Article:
Published January 11, 2008
Animal rights group PETA has asked the jail housing a man accused of murdering his girlfriend and possibly eating her body parts not to feed him meat, the activist organization told FOXNews.com.
The People for the Ethical Treatment of Animals faxed a letter Thursday to the Smith County Sheriff's Jail in Tyler, Texas, asking that 25-year-old Christopher Lee McCuin be placed on a strict vegetarian diet to prevent him from being "involved in any senseless killing" while he's behind bars, said PETA Vice President Bruce Friedrich.
"Only in a culture where people routinely kill and eat living, feeling beings — corpses — would anybody think to kill and either eat or pretend to eat a human corpse," Friedrich said in a phone interview.
Sheriff J.B. Smith was shocked and amused by the request from Friedrich and said he learned of the letter from the local news media, including The Tyler Morning Telegraph, before actually receiving a copy at his office.
"I thought it was a joke," Smith told FOXNews.com. "I've been sheriff here for almost 30 years. I've seen a lot of things. This pretty much takes the cake."
McCuin is in prison for the killing of Jana Shearer, 21, and for suspected cannibalism.
When McCuin was arrested Jan. 5, confirmed Smith, there was a plate of what appeared to be human flesh and a fork on his kitchen table, as well as an ear boiling in water on the stove.
But the east Texas sheriff said he has no intention of changing the menu for McCuin or any other prisoner. The diet is turkey-based to cut down on costs, according to Smith.
"This is a jailhouse, not a hotel that takes requests for meals," he said, characterizing the PETA letter as a ploy to get publicity — and a successful one at that.
The Smith County Jail houses about 750 prisoners and serves them three meals a day, amounting to about 2,000 meals daily, according to the sheriff. The menu meets nutritional and calorie requirements established by the Texas Commission on Jail Standards, he said.
PETA believes the prison should go a step further.
"It is up to you to prevent McCuin from contributing to any more suffering and death by placing him on a healthy, humane vegetarian diet," Friedrich wrote in the letter, a copy of which was obtained by FOXNews.com.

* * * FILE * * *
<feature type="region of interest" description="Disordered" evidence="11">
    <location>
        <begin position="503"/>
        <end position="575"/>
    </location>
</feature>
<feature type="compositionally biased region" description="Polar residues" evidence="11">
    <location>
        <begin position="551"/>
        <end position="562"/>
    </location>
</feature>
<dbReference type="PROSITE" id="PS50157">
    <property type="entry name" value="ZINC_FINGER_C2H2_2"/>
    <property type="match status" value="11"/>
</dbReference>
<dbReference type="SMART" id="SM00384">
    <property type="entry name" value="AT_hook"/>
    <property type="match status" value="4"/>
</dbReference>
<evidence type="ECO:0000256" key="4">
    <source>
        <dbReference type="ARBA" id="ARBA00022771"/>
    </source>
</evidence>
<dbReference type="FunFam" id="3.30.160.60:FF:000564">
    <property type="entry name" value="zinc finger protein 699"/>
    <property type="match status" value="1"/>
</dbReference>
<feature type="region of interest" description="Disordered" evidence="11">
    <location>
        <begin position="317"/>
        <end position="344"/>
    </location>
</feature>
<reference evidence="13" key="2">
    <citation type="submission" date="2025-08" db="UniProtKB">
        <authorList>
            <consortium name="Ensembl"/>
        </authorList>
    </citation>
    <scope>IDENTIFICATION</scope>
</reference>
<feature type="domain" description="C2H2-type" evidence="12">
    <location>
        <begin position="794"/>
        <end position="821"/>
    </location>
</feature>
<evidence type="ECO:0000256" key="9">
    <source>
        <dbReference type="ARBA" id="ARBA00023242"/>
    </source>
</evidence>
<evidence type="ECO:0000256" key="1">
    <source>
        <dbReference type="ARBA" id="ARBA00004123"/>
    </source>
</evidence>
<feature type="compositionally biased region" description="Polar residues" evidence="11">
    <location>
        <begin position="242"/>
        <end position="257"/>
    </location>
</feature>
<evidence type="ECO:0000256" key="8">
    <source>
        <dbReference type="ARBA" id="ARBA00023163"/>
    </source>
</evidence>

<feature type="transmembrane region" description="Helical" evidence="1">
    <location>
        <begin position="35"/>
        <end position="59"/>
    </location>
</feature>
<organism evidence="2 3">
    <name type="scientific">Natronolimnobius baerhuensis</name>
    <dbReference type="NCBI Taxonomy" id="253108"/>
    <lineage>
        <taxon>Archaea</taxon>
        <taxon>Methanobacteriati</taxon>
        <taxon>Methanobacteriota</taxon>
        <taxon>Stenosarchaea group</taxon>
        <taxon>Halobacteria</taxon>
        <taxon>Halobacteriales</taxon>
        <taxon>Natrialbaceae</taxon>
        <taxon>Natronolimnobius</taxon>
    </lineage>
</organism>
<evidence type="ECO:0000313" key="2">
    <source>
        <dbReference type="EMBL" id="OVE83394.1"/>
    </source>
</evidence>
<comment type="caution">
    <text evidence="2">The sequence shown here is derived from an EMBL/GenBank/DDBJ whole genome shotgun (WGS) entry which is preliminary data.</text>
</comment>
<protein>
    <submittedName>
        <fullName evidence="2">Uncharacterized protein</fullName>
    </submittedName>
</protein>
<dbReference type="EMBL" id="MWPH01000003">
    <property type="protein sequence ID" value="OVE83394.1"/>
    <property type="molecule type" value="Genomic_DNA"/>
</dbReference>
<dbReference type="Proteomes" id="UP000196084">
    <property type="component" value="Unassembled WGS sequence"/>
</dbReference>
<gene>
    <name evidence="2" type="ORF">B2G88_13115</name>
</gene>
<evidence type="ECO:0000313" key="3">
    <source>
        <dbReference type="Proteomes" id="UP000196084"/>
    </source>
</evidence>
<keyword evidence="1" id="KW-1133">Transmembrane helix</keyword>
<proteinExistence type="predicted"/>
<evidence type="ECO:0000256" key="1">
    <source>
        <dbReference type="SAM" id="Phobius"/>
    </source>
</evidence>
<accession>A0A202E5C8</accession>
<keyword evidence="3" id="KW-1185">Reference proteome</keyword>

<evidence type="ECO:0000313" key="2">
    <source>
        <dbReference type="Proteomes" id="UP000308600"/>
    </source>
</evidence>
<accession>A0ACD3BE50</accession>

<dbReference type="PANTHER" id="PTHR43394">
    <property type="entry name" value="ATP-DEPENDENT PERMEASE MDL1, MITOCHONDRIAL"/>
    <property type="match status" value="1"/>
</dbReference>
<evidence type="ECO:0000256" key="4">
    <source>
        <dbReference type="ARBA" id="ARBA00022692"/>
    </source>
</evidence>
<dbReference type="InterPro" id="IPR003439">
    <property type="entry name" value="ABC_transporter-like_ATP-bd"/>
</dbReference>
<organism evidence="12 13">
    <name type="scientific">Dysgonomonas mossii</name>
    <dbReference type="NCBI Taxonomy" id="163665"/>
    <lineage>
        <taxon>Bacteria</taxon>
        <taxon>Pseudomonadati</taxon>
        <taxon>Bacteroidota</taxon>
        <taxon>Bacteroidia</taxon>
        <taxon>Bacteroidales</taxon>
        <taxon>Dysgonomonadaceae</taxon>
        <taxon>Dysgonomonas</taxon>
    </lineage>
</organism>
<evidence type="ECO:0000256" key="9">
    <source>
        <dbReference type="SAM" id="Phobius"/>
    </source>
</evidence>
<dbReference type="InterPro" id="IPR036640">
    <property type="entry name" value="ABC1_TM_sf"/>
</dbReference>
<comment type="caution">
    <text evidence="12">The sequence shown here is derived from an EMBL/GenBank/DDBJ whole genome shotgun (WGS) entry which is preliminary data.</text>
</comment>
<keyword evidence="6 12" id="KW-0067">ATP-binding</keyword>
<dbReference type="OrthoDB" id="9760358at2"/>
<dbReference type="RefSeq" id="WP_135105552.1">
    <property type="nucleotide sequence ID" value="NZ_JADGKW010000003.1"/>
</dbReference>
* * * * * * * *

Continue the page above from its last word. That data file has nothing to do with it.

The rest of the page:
Friedrich admitted that there is a distinction to be made between eating a human being and eating an animal, but said there are parallels too.
"Of course it's different, but there are similarities," he said. "If someone is horrified by the idea of eating a human corpse, then it's worth asking why we consider it acceptable to eat a chicken's or a pig's or any animal's corpse. Flesh is flesh."
Smith said McCuin will be fed the same meals — meat and all — as every other prisoner, because it would be against the law to treat him differently.
But PETA wants all the prisoners to be given vegetarian meals.
"Eating meat supports cruelty to animals that would be felony level if these were dogs or cats," contended Friedrich. "It's easy when tragedy strikes to be angry or sad or confused, but we should all challenge ourselves and ask what we could be doing that could be kinder."
Smith said the only time he honors special food requests is when the prison's in-house physician tells him to for health reasons. The meals generally include rice, noodles or vegetables in addition to the turkey, according to the sheriff.
"If they don't want to eat it, they can put it aside," he said. "And if they don't like the food here, then don't come back."
So far, PETA hasn't gotten an answer from the jail, according to Friedrich, who said that PETA jumps on every opportunity it finds to promote vegetarianism because animals have the same needs, desires and senses that people do.
"They value companionship, they dream, they play," he said. "They have the same core feelings that human beings do."
It is the third time the animal rights group, known for its attention-getting stunts to push its causes, has sent a letter to a jail requesting that an inmate be placed on a vegetarian diet.
PETA asked a British Columbia prison warden that Canadian murderer Robert Pickton — a pig farmer convicted of killing several people and selling some of his victims' body parts to customers who thought they were buying pork — be given vegetarian meals, according to Friedrich.
The point in the group's involvement in that case, as in this one, was to draw attention to the similarities as PETA sees them between eating humans and eating animals, he said.
The first instance was personal for Friedrich, an Oklahoma native: He wrote to the jail where convicted Oklahoma City bomber Timothy McVeigh, who has since been executed, was incarcerated to demand that he be served vegetarian meals while he was on death row.
The jails in the other two cases also declined to comply.
Smith said that in the case of his prison, the reason is simple: If he granted a wish to one organization, the situation would snowball.
"If I take a special request from any organization, then I have to start taking special requests for every prisoner," the sheriff said.
PETA also weighed in on the infamous 1980s-era Jeffrey Dahmer case. Dahmer was a serial killer who dismembered his victims and kept some of their remains in his refrigerator.
"We did something drawing attention to the fact that Dahmer had corpses in his fridge, and most people also have corpses in their fridges," said Friedrich.
In the future, the advocacy organization plans to send letters to prisons in all cases it learns of involving cannibalism.
Friedrich admitted the tactic is used to get press, but he phrased it a little differently.
"The goal is to raise the consciousness of the public that eating meat is cruel," he said.